The wine trade bubble

business of wine

The wine trade bubble

I love the wine trade. It’s fun, full of interesting people, and it’s incredibly open and friendly.

But it is a bit of a bubble. We talk to each other all the time. We assume everyone is like us. And as a business, it’s not so sharp. It’s more like a group of hobbyists.

The chief problems: (1) we fail to understand the perspective of normal people, who like to drink wine, but have no special interest in it; and (2) we fail to segment the market, and assume that the rules that apply in the fine wine segment also apply further down the feeding chain.

The segmentation issue is a big one. Now, for a site like this, I am communicating in a way that – while I hope is accessible – is really for the converted. I don’t expect my friends, who like drinking wine but who are not wine geeks, to read this blog. Reading about wine is quite an abstract activity: we are using words to describe tastes and smells, and words are not very good at this.

You could criticize me for being elitist, but I am writing for my market segment, and my web stats show that there are enough wine nuts around to make this worthwhile (and I thank you for reading). Others try to popularise wine – a noble goal, indeed. The problem with this popularisation is that even though you are trying to broaden your readership, you actually end up writing for a very small constituency of readers. The sorts of people who drink £4 supermarket wines don’t want to read about wine. They just want a wine that tastes OK at a good price. I love communicating to wine newbies, but I find the best way to do this is to share the experience of wine with them.

Back to the bubble concept. I think the Champagne houses are the best at escaping the bubble. They have brands that have reasonable volume and which sell for enough that they have a proper marketing budget. With these marketing $$$ they are able to reach beyond the trade bubble, get brand recognition, and tell a story.

Wine brands find it trickier. One of the problems with wine is that there are just so many different brands. It is a highly distributed market, and a complex one. At one level, this complexity is the strength of wine. At another (in another segment of the market), it is a big problem for normal people who are utterly bemused by the diversity on offer. Also, my impression is that big Champagne brands are often better quality than equivalent big wine brands.

But in all these discussions, the golden rule is this: segment. There is not just one wine market. There is no such thing as ‘the’ consumer.

5 Comments on The wine trade bubble
wine journalist and flavour obsessive

5 thoughts on “The wine trade bubble

  1. This is where I reckon the “wine trade” (viz. all those crusty old MWs, regional wine merchants, sommeliers, restarateurs, old-skool wine writers) diverge from the wine industry. I enjoyed that BBC programme on Australian wine – “Chateau Chunder” – and your write-up on it. The advertising business, where I come from, is umbilically tethered to FMCG (fast-moving consumer goods) like soap powder and cornflakes. IMO the Aussies’ biggest stroke of genius was shifting their way of thinking about wine from the French esoteric, near religious view of an art form, to an added value product business. I agree that the champagne brands have always been good at marketing themselves: they understand the mindset that people when they are in the luxury goods economic space. But I think a lot of the big Aussie mainstream brands have achieved a similar salience in the market.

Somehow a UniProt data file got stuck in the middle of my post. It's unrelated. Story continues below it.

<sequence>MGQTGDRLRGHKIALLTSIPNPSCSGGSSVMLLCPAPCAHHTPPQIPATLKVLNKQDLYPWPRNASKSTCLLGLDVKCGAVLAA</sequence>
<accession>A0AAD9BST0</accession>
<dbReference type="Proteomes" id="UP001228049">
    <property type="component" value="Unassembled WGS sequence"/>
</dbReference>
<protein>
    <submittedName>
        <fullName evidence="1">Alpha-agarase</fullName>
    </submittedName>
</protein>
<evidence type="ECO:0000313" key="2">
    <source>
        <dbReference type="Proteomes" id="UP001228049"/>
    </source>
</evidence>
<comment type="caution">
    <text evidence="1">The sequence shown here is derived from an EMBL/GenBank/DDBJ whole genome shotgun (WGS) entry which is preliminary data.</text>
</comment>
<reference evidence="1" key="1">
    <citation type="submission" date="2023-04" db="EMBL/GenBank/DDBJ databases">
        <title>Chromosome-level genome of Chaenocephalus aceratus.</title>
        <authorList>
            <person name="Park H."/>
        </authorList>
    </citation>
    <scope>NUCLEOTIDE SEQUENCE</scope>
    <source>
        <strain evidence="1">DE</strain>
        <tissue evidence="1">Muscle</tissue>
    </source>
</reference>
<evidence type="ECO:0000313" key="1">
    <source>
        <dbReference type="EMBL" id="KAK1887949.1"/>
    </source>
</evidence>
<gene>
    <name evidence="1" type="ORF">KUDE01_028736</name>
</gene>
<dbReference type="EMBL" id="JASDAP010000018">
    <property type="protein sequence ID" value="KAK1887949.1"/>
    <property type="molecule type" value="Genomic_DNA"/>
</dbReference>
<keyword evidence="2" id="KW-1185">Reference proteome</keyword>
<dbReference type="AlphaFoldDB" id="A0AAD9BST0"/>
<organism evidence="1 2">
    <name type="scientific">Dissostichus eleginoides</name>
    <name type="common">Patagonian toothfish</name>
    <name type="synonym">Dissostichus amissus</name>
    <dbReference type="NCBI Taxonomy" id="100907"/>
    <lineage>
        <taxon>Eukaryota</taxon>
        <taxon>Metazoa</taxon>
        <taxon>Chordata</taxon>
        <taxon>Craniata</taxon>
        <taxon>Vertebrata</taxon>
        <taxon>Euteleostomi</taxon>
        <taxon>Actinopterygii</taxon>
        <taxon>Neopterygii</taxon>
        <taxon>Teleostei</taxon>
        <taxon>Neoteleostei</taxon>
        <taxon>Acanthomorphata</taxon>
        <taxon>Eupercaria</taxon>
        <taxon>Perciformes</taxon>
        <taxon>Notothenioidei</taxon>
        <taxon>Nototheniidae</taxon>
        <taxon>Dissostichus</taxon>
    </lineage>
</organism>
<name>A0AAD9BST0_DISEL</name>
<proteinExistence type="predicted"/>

2. Hey Jamie – some great phrases on your blog of late. Especially “I think the Champagne houses are the best at escaping the bubble.” and the one from Olivier Krug, ‘It’s bullshit, and you can quote me on that.’

    As for this post, I think you are bang on the money about the diversity of offering. There’s just so much out there that even if I like somebody’s wine, there’s a good chance I’ll only drink 2 or 3 bottles of it in my life. There’s just so much choice and new stuff coming out all the time. Even if you just focussed on one region, say the Barossa Valley or the Languedoc, it would be quite hard to keep up. And I also find that awards and medals and scores and so on for me are almost irrelevant, just because there’s so many of them. If a wine gets a gold at the IWSC but just a commended at the DWWA and a silver at the Royal Adelaide Show and 92 points, what does that mean? Probably worth trying for sure, but is it more worth trying than some wine from Pato, say, that I might chance across un-awarded in a shop, yet I am aware of as one of your favourite Portuguese producers………They’re both worth trying, of course, but as a consumer there is a limit to what my liver will take.

    Lastly I see this word “precise” and “precision” creeping into your wine descriptions often, I don’t really know what it means.

  3. I too agree about the “diversity of offering”. Many come into the store where I help out and usually head for 1) Argentina 2)Australia 3) Italy. When I point out the other choices available, some will be interested but many feel intimidated by the choice/s offered, and sometimes even the price/s.

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